‘Tax day’ is just around the corner. This year, the deadline for filing 2020 individual tax returns is Monday, May 17, 2021. The IRS postponed the usual April 15 due date again this year because of the COVID-19 pandemic. If you still are not ready to file your return, you should request a tax-filing extension. Anyone can request an extension, and in some special situations, people can receive more time without even asking.
Taxpayers can receive more time to file by submitting a request for an automatic extension on IRS Form 4868, which extends the filing deadline until October 15, 2021. But be aware that an extension of time to file your return does not grant you an extension of time to pay your taxes. You need to estimate and pay any taxes owed by your regular deadline to help avoid possible penalties. In other words, your 2020 tax payments are still due by May 17.
Victims of Certain Disasters
If you were a victim of the February winter storms in Texas, Oklahoma, and Louisiana, you have until June 15, 2021 to file your 2020 return and pay any tax due without submitting Form 4868. Victims of severe storms, flooding, landslides, and mudslides in parts of Alabama and Kentucky also have recently been granted extensions. For eligible Kentucky victims, the new deadline is June 30, 2021, and eligible Alabama victims have until August 2, 2021.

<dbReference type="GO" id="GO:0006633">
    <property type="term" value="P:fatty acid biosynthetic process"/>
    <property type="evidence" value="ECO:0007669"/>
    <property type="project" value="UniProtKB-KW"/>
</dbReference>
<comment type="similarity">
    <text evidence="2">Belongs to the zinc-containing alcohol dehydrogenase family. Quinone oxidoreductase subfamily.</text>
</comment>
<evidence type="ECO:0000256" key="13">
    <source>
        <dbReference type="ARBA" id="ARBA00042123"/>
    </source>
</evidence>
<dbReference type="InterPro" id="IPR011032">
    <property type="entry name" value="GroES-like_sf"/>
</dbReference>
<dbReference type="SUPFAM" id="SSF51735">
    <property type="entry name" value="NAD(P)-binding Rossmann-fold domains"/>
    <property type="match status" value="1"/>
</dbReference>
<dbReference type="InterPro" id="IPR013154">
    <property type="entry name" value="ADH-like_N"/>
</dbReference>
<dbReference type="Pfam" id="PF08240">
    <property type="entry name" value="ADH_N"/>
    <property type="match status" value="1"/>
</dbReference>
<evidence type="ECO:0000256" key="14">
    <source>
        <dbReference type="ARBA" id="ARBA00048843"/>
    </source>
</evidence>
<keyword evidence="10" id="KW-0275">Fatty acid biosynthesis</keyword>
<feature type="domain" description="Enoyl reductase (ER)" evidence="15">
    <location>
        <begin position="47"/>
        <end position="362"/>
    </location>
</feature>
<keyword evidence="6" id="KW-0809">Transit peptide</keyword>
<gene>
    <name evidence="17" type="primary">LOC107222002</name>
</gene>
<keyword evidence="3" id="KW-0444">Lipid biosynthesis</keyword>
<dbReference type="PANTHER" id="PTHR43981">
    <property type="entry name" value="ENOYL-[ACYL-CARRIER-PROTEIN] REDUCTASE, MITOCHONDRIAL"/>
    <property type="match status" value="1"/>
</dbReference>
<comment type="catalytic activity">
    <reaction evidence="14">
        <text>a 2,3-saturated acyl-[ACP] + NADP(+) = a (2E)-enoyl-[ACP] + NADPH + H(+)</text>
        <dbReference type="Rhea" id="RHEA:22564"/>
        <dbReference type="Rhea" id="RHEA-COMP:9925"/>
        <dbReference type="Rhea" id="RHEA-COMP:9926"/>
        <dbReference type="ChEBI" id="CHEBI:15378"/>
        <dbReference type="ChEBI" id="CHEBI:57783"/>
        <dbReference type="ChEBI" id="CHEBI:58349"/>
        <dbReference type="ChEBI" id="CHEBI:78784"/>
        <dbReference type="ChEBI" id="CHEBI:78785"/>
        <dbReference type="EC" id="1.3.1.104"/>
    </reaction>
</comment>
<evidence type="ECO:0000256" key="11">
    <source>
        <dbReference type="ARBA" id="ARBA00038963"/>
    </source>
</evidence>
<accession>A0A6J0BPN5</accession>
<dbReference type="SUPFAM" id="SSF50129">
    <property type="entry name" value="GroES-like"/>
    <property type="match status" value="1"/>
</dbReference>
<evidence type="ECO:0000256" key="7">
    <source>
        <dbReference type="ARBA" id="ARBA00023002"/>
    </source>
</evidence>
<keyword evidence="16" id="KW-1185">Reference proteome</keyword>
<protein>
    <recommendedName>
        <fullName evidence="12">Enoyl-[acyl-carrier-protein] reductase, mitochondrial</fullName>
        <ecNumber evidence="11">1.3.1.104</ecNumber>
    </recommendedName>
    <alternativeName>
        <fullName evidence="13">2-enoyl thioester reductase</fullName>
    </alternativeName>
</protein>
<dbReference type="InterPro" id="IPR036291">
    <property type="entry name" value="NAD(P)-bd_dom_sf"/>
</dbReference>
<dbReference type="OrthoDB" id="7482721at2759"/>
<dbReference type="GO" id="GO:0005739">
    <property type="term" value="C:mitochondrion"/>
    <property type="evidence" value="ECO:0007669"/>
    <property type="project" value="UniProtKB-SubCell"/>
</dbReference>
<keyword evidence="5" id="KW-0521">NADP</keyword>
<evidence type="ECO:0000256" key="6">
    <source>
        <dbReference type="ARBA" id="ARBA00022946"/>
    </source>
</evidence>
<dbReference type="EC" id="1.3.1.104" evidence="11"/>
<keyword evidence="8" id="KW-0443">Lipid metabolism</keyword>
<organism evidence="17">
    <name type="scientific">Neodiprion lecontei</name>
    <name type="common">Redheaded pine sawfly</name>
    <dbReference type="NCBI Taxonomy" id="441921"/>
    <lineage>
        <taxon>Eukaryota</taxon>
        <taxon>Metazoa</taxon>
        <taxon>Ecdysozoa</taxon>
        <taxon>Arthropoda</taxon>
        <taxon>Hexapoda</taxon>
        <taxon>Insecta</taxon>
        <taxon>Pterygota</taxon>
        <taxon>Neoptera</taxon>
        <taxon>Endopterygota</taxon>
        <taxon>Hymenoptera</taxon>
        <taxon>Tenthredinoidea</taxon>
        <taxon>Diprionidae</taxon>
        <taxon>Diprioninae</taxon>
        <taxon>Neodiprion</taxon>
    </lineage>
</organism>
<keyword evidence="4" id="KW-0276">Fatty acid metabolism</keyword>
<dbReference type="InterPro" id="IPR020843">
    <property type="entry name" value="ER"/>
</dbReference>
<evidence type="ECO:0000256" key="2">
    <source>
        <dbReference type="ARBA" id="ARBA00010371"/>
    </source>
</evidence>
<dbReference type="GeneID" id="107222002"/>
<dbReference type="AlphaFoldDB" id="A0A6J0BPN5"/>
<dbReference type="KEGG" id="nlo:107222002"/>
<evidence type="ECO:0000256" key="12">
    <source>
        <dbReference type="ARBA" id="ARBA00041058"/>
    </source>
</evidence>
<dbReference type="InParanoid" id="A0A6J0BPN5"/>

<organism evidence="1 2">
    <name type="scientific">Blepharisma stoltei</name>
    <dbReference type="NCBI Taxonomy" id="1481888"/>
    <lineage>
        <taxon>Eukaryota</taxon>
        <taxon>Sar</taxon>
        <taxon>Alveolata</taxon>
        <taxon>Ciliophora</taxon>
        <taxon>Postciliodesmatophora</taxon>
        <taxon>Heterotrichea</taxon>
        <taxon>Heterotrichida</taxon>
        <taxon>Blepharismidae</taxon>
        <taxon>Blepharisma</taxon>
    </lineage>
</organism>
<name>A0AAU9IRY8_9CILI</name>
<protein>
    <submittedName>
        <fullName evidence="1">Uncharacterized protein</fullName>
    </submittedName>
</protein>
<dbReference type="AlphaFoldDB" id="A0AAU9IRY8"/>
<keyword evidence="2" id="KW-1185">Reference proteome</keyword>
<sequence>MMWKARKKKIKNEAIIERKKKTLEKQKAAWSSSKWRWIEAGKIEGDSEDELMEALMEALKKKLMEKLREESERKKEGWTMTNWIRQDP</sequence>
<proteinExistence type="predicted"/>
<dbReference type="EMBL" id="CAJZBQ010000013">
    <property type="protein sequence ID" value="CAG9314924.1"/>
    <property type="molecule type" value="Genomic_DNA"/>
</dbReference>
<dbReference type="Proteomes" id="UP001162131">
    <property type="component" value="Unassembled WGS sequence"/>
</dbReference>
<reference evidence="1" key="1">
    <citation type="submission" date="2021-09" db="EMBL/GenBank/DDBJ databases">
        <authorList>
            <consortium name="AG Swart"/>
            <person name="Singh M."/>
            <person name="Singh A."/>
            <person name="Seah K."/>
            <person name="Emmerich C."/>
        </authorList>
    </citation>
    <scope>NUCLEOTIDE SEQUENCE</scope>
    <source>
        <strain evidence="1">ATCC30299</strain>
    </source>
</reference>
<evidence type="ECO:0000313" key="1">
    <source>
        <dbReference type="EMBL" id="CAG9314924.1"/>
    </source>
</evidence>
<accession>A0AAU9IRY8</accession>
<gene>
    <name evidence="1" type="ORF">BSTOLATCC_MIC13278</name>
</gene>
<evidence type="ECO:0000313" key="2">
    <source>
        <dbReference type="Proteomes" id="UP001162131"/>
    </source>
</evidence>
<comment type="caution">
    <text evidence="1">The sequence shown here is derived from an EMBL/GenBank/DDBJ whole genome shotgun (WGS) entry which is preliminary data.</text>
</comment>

That is because the IRS automatically provides filing and penalty relief to taxpayers with addresses in federally declared disaster areas. Disaster relief also includes more time for making 2020 contributions to individual retirement accounts (IRA) and certain other retirement plans and making 2021 estimated tax payments. Relief also is generally available if you live outside a federally declared disaster area, but you have a business or tax records located in the disaster area. Similarly, relief may be available if you are a relief worker assisting in a covered disaster area.
Located in a Combat Zone
Military service members and eligible support personnel who are serving in a combat zone have at least 180 days after they leave the combat zone to file their tax returns and pay any tax due. This includes taxpayers serving in Iraq, Afghanistan, and other combat zones.
These extensions also give affected taxpayers in a combat zone more time for a variety of other tax-related actions, including contributing to an IRA. Various circumstances affect the exact length of time available to taxpayers.
Outside the United States
If you are a U.S. citizen or resident alien who lives or works outside the U.S. (or Puerto Rico), you have until June 15, 2021 to file your 2020 tax return and pay any tax due.
The special June 15 deadline also applies to members of the military on duty outside the U.S. and Puerto Rico who do not qualify for the longer combat zone extension described above.
While taxpayers who are abroad get more time to pay, interest applies to any payment received after this year’s May 17 deadline. It is currently charged at the rate of three percent per year, compounded daily.